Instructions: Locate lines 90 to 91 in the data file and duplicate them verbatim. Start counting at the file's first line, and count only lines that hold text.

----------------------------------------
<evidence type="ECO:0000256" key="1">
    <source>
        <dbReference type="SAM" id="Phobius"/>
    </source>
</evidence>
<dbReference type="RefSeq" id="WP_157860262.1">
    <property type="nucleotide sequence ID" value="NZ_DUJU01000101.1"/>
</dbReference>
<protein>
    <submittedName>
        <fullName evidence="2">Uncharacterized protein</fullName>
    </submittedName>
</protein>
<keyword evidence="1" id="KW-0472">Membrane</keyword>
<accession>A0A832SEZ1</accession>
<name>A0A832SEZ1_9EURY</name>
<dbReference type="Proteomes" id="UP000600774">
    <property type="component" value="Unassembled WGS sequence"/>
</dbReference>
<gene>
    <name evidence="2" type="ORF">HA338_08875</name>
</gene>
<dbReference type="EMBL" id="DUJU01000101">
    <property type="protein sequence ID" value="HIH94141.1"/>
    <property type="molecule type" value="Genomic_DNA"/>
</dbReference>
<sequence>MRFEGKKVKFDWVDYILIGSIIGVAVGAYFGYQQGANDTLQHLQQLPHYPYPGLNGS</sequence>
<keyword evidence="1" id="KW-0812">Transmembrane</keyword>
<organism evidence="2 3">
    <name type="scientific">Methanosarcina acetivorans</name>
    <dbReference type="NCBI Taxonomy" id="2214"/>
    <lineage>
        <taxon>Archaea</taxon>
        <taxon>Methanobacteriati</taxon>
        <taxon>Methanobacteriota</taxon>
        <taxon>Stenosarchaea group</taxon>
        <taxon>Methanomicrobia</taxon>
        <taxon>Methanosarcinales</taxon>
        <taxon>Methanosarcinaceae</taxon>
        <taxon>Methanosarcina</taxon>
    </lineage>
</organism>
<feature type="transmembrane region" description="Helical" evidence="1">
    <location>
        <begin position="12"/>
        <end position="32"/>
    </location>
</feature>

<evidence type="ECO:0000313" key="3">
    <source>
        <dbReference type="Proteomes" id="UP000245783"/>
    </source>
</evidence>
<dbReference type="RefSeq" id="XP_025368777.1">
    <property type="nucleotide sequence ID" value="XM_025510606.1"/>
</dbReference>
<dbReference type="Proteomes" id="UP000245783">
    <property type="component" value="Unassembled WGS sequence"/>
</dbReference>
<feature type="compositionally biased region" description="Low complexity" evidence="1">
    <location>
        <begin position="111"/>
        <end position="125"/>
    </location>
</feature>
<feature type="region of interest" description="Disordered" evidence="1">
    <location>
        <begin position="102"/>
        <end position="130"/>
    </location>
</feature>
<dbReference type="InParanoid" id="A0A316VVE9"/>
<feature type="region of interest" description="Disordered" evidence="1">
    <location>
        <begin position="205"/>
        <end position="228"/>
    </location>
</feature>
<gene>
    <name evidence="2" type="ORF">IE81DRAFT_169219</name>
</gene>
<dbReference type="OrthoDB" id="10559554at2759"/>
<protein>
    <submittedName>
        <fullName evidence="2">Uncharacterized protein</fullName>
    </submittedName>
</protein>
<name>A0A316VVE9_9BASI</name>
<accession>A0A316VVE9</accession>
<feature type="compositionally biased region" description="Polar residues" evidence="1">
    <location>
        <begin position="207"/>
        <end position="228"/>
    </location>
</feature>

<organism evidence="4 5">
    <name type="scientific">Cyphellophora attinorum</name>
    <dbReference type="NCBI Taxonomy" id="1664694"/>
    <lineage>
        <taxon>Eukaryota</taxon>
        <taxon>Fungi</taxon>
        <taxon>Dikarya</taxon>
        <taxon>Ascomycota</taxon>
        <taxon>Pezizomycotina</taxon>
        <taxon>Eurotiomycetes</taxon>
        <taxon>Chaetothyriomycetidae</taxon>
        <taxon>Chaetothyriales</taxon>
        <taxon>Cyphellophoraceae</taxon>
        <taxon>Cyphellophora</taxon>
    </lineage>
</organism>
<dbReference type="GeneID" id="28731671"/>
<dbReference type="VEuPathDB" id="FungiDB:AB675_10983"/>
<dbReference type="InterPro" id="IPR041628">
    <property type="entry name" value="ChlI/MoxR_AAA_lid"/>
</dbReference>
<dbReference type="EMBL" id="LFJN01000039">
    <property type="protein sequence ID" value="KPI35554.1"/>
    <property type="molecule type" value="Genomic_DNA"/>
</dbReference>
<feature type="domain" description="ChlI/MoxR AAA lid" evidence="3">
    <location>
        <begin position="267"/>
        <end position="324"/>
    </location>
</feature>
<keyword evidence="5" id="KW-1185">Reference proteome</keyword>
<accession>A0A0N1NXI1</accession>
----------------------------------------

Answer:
<feature type="compositionally biased region" description="Polar residues" evidence="1">
    <location>